Biospeleology of the Nam Dôn system

The underground fauna of the Khoun Dôn - Houay Saï cave


A cave as large as the Houay Saï - Khoun Dôn system offers many opportunities for the development of a diverse and abundant underground fauna.


So far, the usual crickets, uropyges and scutigera have been observed in various parts of the cave.

Crickets are the preys at the bottom of the food chain.

Uropyges (whip scorpions) are predators that seem to congregate in the hottest galleries, ascending and closed, free from drafts. We believe now that they should be regarded as a “cave is ending here“ signpost. Despite their frightening appearance, they are harmless, a view certainly not shared by the crickets. When they feel threatened, they spray a smelly mist of acetic acid (the vinegar acid) and octanoic (capryllic) acid, both fragrant and aggressive to mucous membranes and eyes.

The scutigera are predators particularly swift and impressive as their length can reach about six inches. Venomous, their bite is probably safe for humans, but we did not bother to take the test.


Shrimps have been collected in a pool in the Stone River. Crabs were also present, but were not collected.


A few frogs have been found in the Big Loop and in the East Branch, close to the Lake Room. Probably not troglophiles, but their permanence over the years is a source of questions...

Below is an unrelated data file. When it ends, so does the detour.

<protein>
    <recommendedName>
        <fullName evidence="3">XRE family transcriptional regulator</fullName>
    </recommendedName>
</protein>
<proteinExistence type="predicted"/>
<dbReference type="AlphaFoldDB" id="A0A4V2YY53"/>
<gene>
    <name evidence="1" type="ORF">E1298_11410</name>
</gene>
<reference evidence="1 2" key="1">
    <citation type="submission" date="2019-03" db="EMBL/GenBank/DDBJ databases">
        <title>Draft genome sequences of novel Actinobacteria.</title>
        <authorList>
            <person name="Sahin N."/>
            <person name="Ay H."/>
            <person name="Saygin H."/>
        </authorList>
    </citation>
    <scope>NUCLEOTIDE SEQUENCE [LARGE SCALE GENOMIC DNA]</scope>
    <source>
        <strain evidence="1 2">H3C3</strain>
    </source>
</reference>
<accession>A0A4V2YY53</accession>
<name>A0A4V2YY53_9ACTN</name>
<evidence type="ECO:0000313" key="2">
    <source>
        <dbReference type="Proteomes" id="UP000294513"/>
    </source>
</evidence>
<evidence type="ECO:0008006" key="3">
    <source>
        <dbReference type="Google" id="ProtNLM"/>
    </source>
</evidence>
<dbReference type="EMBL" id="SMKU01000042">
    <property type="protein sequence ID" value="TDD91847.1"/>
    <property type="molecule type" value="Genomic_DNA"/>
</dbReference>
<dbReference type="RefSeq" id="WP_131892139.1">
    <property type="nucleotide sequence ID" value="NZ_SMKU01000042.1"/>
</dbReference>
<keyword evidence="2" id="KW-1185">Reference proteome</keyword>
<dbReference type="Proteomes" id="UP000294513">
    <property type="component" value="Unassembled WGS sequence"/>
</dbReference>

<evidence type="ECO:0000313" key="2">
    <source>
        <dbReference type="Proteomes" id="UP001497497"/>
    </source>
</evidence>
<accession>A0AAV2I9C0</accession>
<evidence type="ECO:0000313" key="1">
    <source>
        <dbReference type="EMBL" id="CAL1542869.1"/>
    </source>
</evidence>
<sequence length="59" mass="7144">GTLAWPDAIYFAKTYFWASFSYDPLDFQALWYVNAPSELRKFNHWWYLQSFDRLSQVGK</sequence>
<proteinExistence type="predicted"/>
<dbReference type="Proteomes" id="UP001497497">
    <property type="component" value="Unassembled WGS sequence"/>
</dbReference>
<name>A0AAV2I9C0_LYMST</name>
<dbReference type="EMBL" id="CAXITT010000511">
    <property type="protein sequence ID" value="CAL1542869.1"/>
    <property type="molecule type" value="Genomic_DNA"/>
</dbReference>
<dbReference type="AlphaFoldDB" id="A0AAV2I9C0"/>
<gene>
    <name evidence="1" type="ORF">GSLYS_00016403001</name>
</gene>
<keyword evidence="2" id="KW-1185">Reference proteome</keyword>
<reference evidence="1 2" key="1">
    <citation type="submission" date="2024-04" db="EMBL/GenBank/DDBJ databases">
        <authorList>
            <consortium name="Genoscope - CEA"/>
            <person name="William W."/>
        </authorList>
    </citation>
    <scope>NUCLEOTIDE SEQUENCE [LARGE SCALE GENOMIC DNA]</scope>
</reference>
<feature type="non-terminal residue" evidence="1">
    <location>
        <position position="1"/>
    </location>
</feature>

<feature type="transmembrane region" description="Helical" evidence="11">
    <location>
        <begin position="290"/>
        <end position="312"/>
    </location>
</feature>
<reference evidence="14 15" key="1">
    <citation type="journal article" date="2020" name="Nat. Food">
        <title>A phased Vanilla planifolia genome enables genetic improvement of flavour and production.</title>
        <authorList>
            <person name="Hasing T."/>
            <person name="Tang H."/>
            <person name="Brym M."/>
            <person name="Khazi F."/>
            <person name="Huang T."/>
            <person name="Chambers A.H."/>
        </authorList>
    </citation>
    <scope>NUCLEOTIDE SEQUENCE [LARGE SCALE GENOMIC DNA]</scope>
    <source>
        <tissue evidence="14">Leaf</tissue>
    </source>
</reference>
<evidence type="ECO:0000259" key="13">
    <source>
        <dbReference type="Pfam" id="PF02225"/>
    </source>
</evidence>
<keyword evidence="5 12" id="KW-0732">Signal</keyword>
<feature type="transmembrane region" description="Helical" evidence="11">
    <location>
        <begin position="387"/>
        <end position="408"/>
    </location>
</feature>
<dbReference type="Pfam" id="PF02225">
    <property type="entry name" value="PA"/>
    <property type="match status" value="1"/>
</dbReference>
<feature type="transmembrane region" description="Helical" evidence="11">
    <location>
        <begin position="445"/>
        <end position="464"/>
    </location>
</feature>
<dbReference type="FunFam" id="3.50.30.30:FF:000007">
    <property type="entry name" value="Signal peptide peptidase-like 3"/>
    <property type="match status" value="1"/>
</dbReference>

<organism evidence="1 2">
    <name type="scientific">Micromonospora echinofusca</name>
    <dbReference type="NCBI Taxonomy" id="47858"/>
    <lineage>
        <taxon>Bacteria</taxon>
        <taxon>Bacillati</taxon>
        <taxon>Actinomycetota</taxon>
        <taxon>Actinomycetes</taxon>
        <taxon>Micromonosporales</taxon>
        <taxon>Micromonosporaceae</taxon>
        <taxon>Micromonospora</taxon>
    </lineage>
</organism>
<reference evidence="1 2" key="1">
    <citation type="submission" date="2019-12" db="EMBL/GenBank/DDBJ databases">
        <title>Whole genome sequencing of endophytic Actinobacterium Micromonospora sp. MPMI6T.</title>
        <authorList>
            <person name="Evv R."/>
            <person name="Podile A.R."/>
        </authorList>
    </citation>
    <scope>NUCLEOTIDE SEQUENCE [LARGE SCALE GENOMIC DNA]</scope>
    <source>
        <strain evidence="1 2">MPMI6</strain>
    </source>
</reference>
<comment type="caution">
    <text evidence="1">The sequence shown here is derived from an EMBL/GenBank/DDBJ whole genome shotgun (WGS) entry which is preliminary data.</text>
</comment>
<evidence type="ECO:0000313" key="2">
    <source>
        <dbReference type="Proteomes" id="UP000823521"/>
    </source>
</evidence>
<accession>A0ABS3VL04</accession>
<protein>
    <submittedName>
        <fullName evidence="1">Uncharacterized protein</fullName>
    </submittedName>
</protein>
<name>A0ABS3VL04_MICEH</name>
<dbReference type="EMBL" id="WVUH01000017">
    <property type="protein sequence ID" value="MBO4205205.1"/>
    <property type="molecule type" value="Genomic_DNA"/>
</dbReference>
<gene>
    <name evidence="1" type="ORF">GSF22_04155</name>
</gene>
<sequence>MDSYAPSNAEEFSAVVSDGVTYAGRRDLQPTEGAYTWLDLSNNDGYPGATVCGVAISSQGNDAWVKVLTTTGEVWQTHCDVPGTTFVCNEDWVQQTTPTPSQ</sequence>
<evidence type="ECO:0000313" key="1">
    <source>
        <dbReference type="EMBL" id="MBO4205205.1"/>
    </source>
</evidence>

Numerous cat fishes have been observed all along the river segments found in the cave. These seem to be surface species, trapped into the cave during the dry season. Chela laubuca was collected by J. Lordon in T. Houay Saï in 1998. Troglocyclocheilus khammouanensis, an eyeless cave fish, called “paa kham kong” by the villagers who sometimes catch them in their net during the wet season, was captured in 1998 by Frank Brehier, a french cave  diver, and identified later by Maurice Kottelat (1999)


A viper is living in the Tham Khoun Dôn entrance. It can be seen only at dawn, when bats are flying out of the cave, and when cavers are returning to their base camp. Watch your steps, a bite could kill you ! Not kidding !!!


Several bat colonies have been located. In Tham Khoun Dôn, the largest permanent colony stays at Bats Junction. Another one was observed in 2011 and 2012 at the beginning of the East Branch, but was absent in 2006. A third colony was observed for the first time in 2012 at the bottom of the boulder slope that gives access to the Khamsone Room from Tham Khoun Dôn. The other two colonies seem to use the Great Fault at the south of the Khamsone Room as main exit route.

More surprizingly, footprints and bones of large quadrupeds, probably wild goats, can be found in various places in the Labyrinth, sometimes at least one kilometer away from the nearest known entrance. At the bottom of the Goat Aven, piles of droppings show the cave is used as a shelter, possibly a nursery, by a group of goats. Some prints are relatively large (up to 5-6 cm in length). The bones found in the lowest part of the Labyrinth seem to be smaller, as if they were belonging to juveniles, dead after being lost in the maze passages. The largest bones are found in the boulder slopes around the Goat Aven.

Smaller tracks, from rodents or small carnivores are found here and there in the cave.

Even more unusual has been the discovery of a malayan bear skull (Helarctos malayanus) in the Tiger Room, with an associated footprint nearby, preserved on a calcified mud ground.